The hydro/solvothermal method is facile, environmentally benign and user-friendly, and has been used for the synthesis of hydrophobic or hydrophilic UC particles, which are difficult or impossible to achieve at atmospheric pressure and temperature limited by the boiling point of solvents. Prior to undergoing hydro/solvothermal treatment, a mixture is prepared by dissolving lanthanide nitrate/chloride precursors and fluoride precursors (HF, KF, NaF, NH4F, or NH4HF2) in surfactants and solvents, such as ODE, OA, OM, ethanol and water. Then, the mixture is normally introduced into a Teflon-lined autoclave, wherein it undergoes heating with a temperature above the boiling point of the solvent. Generally, in this method, the growth of the UC particles can be affected by many factors, such as the type of surfactants and lanthanide ions, their concentration, and the reaction temperature and time, as well as the pH value of the reaction mixture. For example, Liu and Huang et al. used ethylenediaminetetraacetic acid (EDTA) sodium salt and citric acid as surfactants and successfully prepared NaYF4 nanodisks (Fig. 2a) and nanorods (Fig. 2b) by regulating the orientation of epitaxial growth.37 The controlled growth can lead to the creation of multi-colour-emitting UC crystals at the level of a single particle. By using hydro/solvothermal approaches, various UC particles with different morphologies, crystal phases and hosts (such as NaLuF4,37,39 NaGdF4,40 NaYF4,37,38,51 NaYbF4,37 and CaF242) were synthesized by manipulating the interfacial reactions between different phases. Superior to the thermal decomposition method, the solvothermal strategy can realize the one-pot synthesis of hydrophilic UC materials directly with the addition of hydrophilic surfactants, such as citrates, polyethyleneimine (PEI), polyvinylpyrrolidone (PVP), cetyltrimethylammonium bromide (CTAB), binary acids, and poly(ethylene glycol) (PEG).37,50,52 However, the expensive autoclaves increase the cost of this method. Moreover, the invisible reaction process and the difficult instantaneous sampling at different time intervals render the formation mechanism of UC particles synthesized by this method rarely understood.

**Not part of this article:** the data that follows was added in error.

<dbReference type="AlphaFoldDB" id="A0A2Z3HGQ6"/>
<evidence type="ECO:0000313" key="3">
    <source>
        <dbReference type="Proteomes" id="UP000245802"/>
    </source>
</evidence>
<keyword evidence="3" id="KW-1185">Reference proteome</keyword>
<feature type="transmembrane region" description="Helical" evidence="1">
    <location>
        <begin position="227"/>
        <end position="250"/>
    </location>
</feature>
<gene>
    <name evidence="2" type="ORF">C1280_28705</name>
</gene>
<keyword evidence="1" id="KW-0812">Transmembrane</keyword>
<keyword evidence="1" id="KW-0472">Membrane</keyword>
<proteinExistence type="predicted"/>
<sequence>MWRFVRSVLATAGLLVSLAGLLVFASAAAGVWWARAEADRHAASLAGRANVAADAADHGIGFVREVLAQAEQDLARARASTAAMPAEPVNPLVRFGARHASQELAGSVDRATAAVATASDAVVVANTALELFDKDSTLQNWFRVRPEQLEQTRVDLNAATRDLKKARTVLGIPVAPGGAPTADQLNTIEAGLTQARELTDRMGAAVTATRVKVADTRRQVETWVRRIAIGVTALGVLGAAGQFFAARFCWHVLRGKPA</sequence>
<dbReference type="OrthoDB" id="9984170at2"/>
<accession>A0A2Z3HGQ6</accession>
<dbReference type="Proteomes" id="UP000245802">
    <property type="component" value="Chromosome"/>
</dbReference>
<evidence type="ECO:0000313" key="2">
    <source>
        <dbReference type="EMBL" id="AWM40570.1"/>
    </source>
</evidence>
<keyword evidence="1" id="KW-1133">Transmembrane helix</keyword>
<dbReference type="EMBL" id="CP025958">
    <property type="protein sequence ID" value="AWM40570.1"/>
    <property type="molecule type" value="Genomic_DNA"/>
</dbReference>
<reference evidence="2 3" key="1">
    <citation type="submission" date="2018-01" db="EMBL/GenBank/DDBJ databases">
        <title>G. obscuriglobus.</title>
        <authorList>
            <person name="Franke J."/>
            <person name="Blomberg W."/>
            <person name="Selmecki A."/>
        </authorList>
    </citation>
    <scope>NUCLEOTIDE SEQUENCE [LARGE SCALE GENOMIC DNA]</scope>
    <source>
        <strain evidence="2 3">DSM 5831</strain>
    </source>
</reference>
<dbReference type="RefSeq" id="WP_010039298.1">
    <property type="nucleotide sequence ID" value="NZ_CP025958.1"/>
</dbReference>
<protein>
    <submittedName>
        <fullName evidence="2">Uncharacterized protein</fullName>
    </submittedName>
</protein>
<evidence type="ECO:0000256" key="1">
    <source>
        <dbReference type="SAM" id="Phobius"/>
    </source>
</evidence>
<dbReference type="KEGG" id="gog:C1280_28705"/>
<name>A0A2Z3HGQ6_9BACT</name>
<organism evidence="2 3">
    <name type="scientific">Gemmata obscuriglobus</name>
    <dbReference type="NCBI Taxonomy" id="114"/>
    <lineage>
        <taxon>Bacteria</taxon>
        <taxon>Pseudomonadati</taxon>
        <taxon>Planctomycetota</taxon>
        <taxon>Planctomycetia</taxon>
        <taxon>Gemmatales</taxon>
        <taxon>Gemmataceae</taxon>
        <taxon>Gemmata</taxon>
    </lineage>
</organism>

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Fig. 2 Scanning electron microscopy (SEM) images of (a) NaYF4:Yb/Tm nanodisks and (b) NaYF4:Yb/Er microrods synthesized by a solvothermal method (scale bar: 500 nm). Reprinted with permission from ref. 37. Copyright 2016, Wiley-VCH Verlag GmbH & Co. KGaA. (c) TEM image of NaYF4:Yb/Tm NPs prepared by a co-precipitation method. Reprinted with permission from ref. 47. Copyright 2018, American Association for the Advancement of Science. TEM images of three-dimensional UCNPs in (d) seven-section bamboo, (e) dumbbell, (f) hourglass, (g) round-end dumbbell, (h) double-ring and (i) flower shapes. Reprinted with permission from ref. 44. Copyright 2016, Nature Publishing Group.

2.3. Co-precipitation process

The co-precipitation method is essentially a multi-step method, and can be carried out in aqueous solution and organic solution.

For co-precipitation in aqueous solution, Ln(NO3)3 and LnCl3 are usually used to provide Ln3+ ions, and F ions are provided by NaF and NH4F. A mixture of ethanol or methanol and water is always adopted as a solvent to assist the synthesis. Compared with the aforementioned two methods, the co-precipitation method in an aqueous system has been recognized as one of the most promising strategies in industrial applications for the synthesis of lanthanide-doped UC particles due to the convenient synthesis process, mild operating conditions, and use of inexpensive equipment. One of the limitations related to this method is that the synthesized particles show relatively low UC photoluminescence (UCPL) efficiency compared with those prepared by the thermal decomposition strategy. To solve this problem, a post-annealing treatment at high temperature is generally required to decrease the defects and generate high-crystallinity UC materials. After being subjected to such a kind of thermal treatment, some capping reagents can be carbonized, and thereby the hydrophilicity of the UC particles is greatly reduced. Furthermore, the morphologies of the UC particles synthesized by co-precipitation in aqueous solution are irregular and difficult to control.